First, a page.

Sense of belonging lagging in latest Vital Signs report

CHECKING THE VITALS- The County Foundation President Brian Beiles presented the 2018 Vital Signs report to a public gathering at St. Andrews Presbyterian Church on Wednesday. (Jason Parks/Gazette Staff)



The report that measures the health of the Prince Edward County community using data gathered from multiple sources over great expanses of time was released on Wednesday and, if a diagnosis was to be determined, it would be a complex condition with symptoms of disassociation, disparity and disdain.

In front of a near-capacity audience at St. Andrew’s Presbyterian Church, The County Foundation president Brian Beiles offered an overview of what was entailed in the 18-page glossy magazine-style 2018 Vital Signs which inspired readers to work together to build a community where everyone belongs.

The urging title on the front of the report is quite appropriate because the data within indicates the feeling of belonging amongst some in this proud Loyalist community that was forged in early 1800’s in the days following the American insurrection and has seemingly been a beacon of rural Ontario living with a deep sense of pride ingrained into the day-to-day activities has decreased.

This fact was an important finding of the 2018 Vital Signs report according to Beiles who spoke to the Gazette following Wednesday’s presentation.

“The theme of the report is belonging and what seems to have occurred over the last five years is that Prince Edward County has grown tremendously in terms of popularity,” Beiles said.

In other communities, that popularity might be highly desired and never realized but locally, it’s created an influx of money and tourism that certain segments have benefitted from.

Even though Prince Edward County has seen 104 per cent growth (1,096 new businesses) in self-employed businesses in just four years and 60 per cent growth in registered business during the same time period, employers still face a number of issues those in neighbouring communities do not struggle with.

“While that expansion seems pretty positive, there are some structural issues that are creating major impacts for employers and that includes housing-both unavailability and cost, a lack of transportation and mismatching of skills that are not in existence in Prince Edward County,” Beiles said. “The popularity has obviously benefited some businesses and some individuals but it’s not been commonly felt.”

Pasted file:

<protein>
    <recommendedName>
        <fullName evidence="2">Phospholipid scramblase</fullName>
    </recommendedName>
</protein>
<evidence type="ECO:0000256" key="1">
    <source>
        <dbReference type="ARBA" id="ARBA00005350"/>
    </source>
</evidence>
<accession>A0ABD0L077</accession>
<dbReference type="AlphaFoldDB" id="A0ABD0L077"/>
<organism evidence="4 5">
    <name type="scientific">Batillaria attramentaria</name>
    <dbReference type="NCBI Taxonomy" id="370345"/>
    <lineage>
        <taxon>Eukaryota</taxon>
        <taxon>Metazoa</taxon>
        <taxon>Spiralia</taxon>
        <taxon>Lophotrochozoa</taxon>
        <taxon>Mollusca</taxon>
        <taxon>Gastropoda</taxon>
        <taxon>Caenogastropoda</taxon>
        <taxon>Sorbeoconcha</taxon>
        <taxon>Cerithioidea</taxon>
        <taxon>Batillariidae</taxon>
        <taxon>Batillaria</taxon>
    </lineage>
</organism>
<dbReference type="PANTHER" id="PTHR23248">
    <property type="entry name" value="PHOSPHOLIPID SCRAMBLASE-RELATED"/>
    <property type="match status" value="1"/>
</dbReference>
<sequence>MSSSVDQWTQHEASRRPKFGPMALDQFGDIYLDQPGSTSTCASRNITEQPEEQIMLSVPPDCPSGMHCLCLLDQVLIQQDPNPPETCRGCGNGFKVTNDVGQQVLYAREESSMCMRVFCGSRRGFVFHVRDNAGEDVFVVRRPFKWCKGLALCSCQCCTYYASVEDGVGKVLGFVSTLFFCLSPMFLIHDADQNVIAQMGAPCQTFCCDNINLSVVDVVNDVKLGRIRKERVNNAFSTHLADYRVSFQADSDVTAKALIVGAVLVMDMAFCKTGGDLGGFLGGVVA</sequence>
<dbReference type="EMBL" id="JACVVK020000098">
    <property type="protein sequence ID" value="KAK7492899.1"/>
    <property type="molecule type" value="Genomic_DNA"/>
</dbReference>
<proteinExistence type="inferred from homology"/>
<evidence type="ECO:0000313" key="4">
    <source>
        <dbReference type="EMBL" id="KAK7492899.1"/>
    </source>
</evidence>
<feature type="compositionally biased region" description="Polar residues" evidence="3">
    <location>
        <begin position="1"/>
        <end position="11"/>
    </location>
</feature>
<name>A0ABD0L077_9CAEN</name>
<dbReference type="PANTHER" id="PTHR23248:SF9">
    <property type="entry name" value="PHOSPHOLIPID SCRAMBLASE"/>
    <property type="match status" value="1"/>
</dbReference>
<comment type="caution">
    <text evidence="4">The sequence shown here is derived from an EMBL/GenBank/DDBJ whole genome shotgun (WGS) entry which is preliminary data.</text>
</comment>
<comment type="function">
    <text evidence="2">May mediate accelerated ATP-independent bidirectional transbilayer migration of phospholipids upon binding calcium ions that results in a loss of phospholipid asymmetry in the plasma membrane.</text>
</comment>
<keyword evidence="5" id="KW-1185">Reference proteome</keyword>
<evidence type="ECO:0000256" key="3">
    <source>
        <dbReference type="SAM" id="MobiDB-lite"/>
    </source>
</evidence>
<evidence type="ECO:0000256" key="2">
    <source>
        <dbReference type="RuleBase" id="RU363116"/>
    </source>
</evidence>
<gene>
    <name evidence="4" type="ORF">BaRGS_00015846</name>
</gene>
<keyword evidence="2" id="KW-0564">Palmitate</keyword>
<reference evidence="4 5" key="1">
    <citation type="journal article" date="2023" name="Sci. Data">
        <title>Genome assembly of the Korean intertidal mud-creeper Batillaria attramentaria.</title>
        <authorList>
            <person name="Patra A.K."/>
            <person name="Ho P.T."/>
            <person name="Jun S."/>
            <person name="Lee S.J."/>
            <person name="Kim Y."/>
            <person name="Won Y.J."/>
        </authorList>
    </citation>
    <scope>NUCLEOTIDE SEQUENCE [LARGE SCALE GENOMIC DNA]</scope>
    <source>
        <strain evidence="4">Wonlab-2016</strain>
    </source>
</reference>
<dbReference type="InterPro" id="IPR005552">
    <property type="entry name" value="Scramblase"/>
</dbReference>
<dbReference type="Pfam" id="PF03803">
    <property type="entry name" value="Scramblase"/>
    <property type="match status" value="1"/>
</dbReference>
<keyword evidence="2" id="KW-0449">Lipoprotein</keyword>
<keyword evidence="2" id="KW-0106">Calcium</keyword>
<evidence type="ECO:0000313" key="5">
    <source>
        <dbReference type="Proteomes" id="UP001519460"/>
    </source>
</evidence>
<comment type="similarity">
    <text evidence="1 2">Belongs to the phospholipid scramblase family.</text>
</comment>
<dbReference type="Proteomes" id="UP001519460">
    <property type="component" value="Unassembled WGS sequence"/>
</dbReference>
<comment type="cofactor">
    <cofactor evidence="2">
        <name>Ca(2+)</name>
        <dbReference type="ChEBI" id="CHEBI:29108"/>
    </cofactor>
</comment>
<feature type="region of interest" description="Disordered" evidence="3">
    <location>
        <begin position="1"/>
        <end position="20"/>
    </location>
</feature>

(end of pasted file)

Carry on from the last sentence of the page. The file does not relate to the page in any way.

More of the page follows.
Included in the employment section is data on income that shows the median household income after tax in Prince Edward County was $59,259 which trailed the provincial average by about $6,000 and that the prevalence of low-income seniors in the municipality still trails the provincial average of 14.4 per cent, the rate has almost doubled from 5.3 per cent in 2010 to 10 .4 per cent in 2018.

Housing seems to be the fall back position of any issue in Prince Edward County and the data certainly indicates that attainable shelter is becoming increasingly rare here.

House prices locally have almost doubled in the last decade with the median house costing $395,000 in 2018, up from $208,000 in 2018.

Housing costs in Belleville and Quinte West have increased but not by nearly the same rate.

The implications of this housing boom is young families, lower income earners and many seniors are now excluded from buying and owning homes in Prince Edward County.

Precipitously, prospective employees have nowhere to live.

The study also indicates that 17 per cent of homes in Prince Edward County are not occupied by usual residents which is more than double (8 per cent) the provincial average.

On the long term rental side, a 2018 municipal survey indicated there is a 0.8 per cent vacancy rate for registered rental units and almost half of Prince Edward County’s renters are paying over 30 per cent of their household income on housing.